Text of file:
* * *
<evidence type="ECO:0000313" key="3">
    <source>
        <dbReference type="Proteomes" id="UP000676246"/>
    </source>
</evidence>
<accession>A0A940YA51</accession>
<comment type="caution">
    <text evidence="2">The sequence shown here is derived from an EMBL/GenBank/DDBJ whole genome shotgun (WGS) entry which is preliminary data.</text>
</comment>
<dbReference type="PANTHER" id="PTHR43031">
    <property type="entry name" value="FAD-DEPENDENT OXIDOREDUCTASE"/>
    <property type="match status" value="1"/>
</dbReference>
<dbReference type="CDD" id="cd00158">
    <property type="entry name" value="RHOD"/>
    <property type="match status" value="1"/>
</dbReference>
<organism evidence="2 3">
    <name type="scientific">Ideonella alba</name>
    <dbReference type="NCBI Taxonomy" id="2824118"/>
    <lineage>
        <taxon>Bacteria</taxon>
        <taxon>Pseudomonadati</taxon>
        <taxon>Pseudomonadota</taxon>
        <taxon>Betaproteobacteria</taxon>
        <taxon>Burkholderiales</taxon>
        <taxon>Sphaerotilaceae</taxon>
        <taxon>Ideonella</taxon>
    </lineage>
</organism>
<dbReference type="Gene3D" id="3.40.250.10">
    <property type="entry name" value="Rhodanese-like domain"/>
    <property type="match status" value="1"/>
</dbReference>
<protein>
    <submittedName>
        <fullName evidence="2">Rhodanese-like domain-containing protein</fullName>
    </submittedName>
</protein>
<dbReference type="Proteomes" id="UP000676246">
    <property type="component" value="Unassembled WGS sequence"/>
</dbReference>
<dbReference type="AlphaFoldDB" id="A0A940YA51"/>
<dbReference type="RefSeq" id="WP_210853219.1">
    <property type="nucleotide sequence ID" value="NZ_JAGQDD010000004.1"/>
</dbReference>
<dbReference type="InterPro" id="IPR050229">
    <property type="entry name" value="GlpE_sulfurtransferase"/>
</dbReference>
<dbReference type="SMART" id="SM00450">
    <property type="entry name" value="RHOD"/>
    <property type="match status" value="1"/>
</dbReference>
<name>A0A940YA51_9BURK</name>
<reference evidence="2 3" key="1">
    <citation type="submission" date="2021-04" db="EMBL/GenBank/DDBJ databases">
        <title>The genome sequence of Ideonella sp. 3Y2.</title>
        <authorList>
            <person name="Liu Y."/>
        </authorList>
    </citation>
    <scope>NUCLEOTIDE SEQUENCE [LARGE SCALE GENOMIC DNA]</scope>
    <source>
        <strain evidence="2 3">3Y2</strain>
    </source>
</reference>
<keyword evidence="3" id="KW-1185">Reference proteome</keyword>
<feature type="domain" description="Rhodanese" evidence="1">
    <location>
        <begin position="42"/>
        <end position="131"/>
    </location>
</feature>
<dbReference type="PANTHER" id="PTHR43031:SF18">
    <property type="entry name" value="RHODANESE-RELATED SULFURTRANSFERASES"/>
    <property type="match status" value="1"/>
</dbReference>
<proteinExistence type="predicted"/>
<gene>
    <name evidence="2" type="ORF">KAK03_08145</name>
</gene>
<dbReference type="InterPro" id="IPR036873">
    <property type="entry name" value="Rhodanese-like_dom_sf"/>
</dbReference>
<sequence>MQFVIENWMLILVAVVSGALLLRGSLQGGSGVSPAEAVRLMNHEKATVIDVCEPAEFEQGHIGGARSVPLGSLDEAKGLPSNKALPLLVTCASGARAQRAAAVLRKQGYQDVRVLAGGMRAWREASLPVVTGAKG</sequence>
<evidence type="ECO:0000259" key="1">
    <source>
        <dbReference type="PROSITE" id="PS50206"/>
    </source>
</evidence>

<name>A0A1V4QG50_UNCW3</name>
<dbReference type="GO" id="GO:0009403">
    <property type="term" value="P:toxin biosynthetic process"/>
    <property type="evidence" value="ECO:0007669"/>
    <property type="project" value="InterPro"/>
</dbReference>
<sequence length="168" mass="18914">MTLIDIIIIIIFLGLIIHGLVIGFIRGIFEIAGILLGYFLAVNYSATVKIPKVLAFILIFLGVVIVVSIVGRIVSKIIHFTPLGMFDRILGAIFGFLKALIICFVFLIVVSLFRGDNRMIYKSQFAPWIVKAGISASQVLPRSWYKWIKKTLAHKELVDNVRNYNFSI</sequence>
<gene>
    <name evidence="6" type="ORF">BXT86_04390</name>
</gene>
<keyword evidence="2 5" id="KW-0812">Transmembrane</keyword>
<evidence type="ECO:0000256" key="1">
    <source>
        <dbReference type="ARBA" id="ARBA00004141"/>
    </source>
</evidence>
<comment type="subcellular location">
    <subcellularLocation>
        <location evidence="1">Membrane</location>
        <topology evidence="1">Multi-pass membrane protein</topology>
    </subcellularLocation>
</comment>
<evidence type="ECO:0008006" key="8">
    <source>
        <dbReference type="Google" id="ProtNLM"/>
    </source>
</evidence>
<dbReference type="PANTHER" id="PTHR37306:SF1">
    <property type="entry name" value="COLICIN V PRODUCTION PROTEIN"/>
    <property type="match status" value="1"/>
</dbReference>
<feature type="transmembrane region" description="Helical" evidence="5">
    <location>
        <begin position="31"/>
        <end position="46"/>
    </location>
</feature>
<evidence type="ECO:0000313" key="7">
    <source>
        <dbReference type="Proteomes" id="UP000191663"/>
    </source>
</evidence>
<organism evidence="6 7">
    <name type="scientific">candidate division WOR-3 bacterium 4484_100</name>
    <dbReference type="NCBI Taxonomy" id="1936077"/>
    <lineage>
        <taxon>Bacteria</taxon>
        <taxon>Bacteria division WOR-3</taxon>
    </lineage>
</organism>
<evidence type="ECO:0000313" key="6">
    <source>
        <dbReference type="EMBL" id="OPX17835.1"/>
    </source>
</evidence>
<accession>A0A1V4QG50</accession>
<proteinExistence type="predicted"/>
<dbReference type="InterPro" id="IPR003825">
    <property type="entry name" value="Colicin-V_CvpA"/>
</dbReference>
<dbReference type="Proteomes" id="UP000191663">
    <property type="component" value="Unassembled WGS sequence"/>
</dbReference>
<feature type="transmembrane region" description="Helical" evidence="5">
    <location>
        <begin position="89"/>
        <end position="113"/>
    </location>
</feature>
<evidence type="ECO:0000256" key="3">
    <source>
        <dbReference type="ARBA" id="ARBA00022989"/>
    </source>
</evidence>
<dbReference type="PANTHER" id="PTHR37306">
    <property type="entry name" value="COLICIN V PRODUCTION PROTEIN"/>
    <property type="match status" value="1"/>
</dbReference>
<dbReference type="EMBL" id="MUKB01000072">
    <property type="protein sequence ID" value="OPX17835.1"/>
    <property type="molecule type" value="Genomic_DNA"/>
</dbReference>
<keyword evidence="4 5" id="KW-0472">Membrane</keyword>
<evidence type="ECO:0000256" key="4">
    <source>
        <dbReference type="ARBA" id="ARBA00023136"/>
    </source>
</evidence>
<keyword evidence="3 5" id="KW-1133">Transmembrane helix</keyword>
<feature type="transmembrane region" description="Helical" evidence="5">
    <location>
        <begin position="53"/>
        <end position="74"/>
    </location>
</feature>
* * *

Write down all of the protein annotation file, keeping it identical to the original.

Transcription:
<evidence type="ECO:0000313" key="3">
    <source>
        <dbReference type="Proteomes" id="UP000676246"/>
    </source>
</evidence>
<accession>A0A940YA51</accession>
<comment type="caution">
    <text evidence="2">The sequence shown here is derived from an EMBL/GenBank/DDBJ whole genome shotgun (WGS) entry which is preliminary data.</text>
</comment>
<dbReference type="PANTHER" id="PTHR43031">
    <property type="entry name" value="FAD-DEPENDENT OXIDOREDUCTASE"/>
    <property type="match status" value="1"/>
</dbReference>
<dbReference type="CDD" id="cd00158">
    <property type="entry name" value="RHOD"/>
    <property type="match status" value="1"/>
</dbReference>
<organism evidence="2 3">
    <name type="scientific">Ideonella alba</name>
    <dbReference type="NCBI Taxonomy" id="2824118"/>
    <lineage>
        <taxon>Bacteria</taxon>
        <taxon>Pseudomonadati</taxon>
        <taxon>Pseudomonadota</taxon>
        <taxon>Betaproteobacteria</taxon>
        <taxon>Burkholderiales</taxon>
        <taxon>Sphaerotilaceae</taxon>
        <taxon>Ideonella</taxon>
    </lineage>
</organism>
<dbReference type="Gene3D" id="3.40.250.10">
    <property type="entry name" value="Rhodanese-like domain"/>
    <property type="match status" value="1"/>
</dbReference>
<protein>
    <submittedName>
        <fullName evidence="2">Rhodanese-like domain-containing protein</fullName>
    </submittedName>
</protein>
<dbReference type="Proteomes" id="UP000676246">
    <property type="component" value="Unassembled WGS sequence"/>
</dbReference>
<dbReference type="AlphaFoldDB" id="A0A940YA51"/>
<dbReference type="RefSeq" id="WP_210853219.1">
    <property type="nucleotide sequence ID" value="NZ_JAGQDD010000004.1"/>
</dbReference>
<dbReference type="InterPro" id="IPR050229">
    <property type="entry name" value="GlpE_sulfurtransferase"/>
</dbReference>
<dbReference type="SMART" id="SM00450">
    <property type="entry name" value="RHOD"/>
    <property type="match status" value="1"/>
</dbReference>
<name>A0A940YA51_9BURK</name>
<reference evidence="2 3" key="1">
    <citation type="submission" date="2021-04" db="EMBL/GenBank/DDBJ databases">
        <title>The genome sequence of Ideonella sp. 3Y2.</title>
        <authorList>
            <person name="Liu Y."/>
        </authorList>
    </citation>
    <scope>NUCLEOTIDE SEQUENCE [LARGE SCALE GENOMIC DNA]</scope>
    <source>
        <strain evidence="2 3">3Y2</strain>
    </source>
</reference>
<keyword evidence="3" id="KW-1185">Reference proteome</keyword>
<feature type="domain" description="Rhodanese" evidence="1">
    <location>
        <begin position="42"/>
        <end position="131"/>
    </location>
</feature>
<dbReference type="PANTHER" id="PTHR43031:SF18">
    <property type="entry name" value="RHODANESE-RELATED SULFURTRANSFERASES"/>
    <property type="match status" value="1"/>
</dbReference>
<proteinExistence type="predicted"/>
<gene>
    <name evidence="2" type="ORF">KAK03_08145</name>
</gene>
<dbReference type="InterPro" id="IPR036873">
    <property type="entry name" value="Rhodanese-like_dom_sf"/>
</dbReference>
<sequence>MQFVIENWMLILVAVVSGALLLRGSLQGGSGVSPAEAVRLMNHEKATVIDVCEPAEFEQGHIGGARSVPLGSLDEAKGLPSNKALPLLVTCASGARAQRAAAVLRKQGYQDVRVLAGGMRAWREASLPVVTGAKG</sequence>
<evidence type="ECO:0000259" key="1">
    <source>
        <dbReference type="PROSITE" id="PS50206"/>
    </source>
</evidence>

<name>A0A1V4QG50_UNCW3</name>
<dbReference type="GO" id="GO:0009403">
    <property type="term" value="P:toxin biosynthetic process"/>
    <property type="evidence" value="ECO:0007669"/>
    <property type="project" value="InterPro"/>
</dbReference>
<sequence length="168" mass="18914">MTLIDIIIIIIFLGLIIHGLVIGFIRGIFEIAGILLGYFLAVNYSATVKIPKVLAFILIFLGVVIVVSIVGRIVSKIIHFTPLGMFDRILGAIFGFLKALIICFVFLIVVSLFRGDNRMIYKSQFAPWIVKAGISASQVLPRSWYKWIKKTLAHKELVDNVRNYNFSI</sequence>
<gene>
    <name evidence="6" type="ORF">BXT86_04390</name>
</gene>
<keyword evidence="2 5" id="KW-0812">Transmembrane</keyword>
<evidence type="ECO:0000256" key="1">
    <source>
        <dbReference type="ARBA" id="ARBA00004141"/>
    </source>
</evidence>
<comment type="subcellular location">
    <subcellularLocation>
        <location evidence="1">Membrane</location>
        <topology evidence="1">Multi-pass membrane protein</topology>
    </subcellularLocation>
</comment>
<evidence type="ECO:0008006" key="8">
    <source>
        <dbReference type="Google" id="ProtNLM"/>
    </source>
</evidence>
<dbReference type="PANTHER" id="PTHR37306:SF1">
    <property type="entry name" value="COLICIN V PRODUCTION PROTEIN"/>
    <property type="match status" value="1"/>
</dbReference>
<feature type="transmembrane region" description="Helical" evidence="5">
    <location>
        <begin position="31"/>
        <end position="46"/>
    </location>
</feature>
<evidence type="ECO:0000313" key="7">
    <source>
        <dbReference type="Proteomes" id="UP000191663"/>
    </source>
</evidence>
<organism evidence="6 7">
    <name type="scientific">candidate division WOR-3 bacterium 4484_100</name>
    <dbReference type="NCBI Taxonomy" id="1936077"/>
    <lineage>
        <taxon>Bacteria</taxon>
        <taxon>Bacteria division WOR-3</taxon>
    </lineage>
</organism>
<evidence type="ECO:0000313" key="6">
    <source>
        <dbReference type="EMBL" id="OPX17835.1"/>
    </source>
</evidence>
<accession>A0A1V4QG50</accession>
<proteinExistence type="predicted"/>
<dbReference type="InterPro" id="IPR003825">
    <property type="entry name" value="Colicin-V_CvpA"/>
</dbReference>
<dbReference type="Proteomes" id="UP000191663">
    <property type="component" value="Unassembled WGS sequence"/>
</dbReference>
<feature type="transmembrane region" description="Helical" evidence="5">
    <location>
        <begin position="89"/>
        <end position="113"/>
    </location>
</feature>
<evidence type="ECO:0000256" key="3">
    <source>
        <dbReference type="ARBA" id="ARBA00022989"/>
    </source>
</evidence>
<dbReference type="PANTHER" id="PTHR37306">
    <property type="entry name" value="COLICIN V PRODUCTION PROTEIN"/>
    <property type="match status" value="1"/>
</dbReference>
<dbReference type="EMBL" id="MUKB01000072">
    <property type="protein sequence ID" value="OPX17835.1"/>
    <property type="molecule type" value="Genomic_DNA"/>
</dbReference>
<keyword evidence="4 5" id="KW-0472">Membrane</keyword>
<evidence type="ECO:0000256" key="4">
    <source>
        <dbReference type="ARBA" id="ARBA00023136"/>
    </source>
</evidence>
<keyword evidence="3 5" id="KW-1133">Transmembrane helix</keyword>
<feature type="transmembrane region" description="Helical" evidence="5">
    <location>
        <begin position="53"/>
        <end position="74"/>
    </location>
</feature>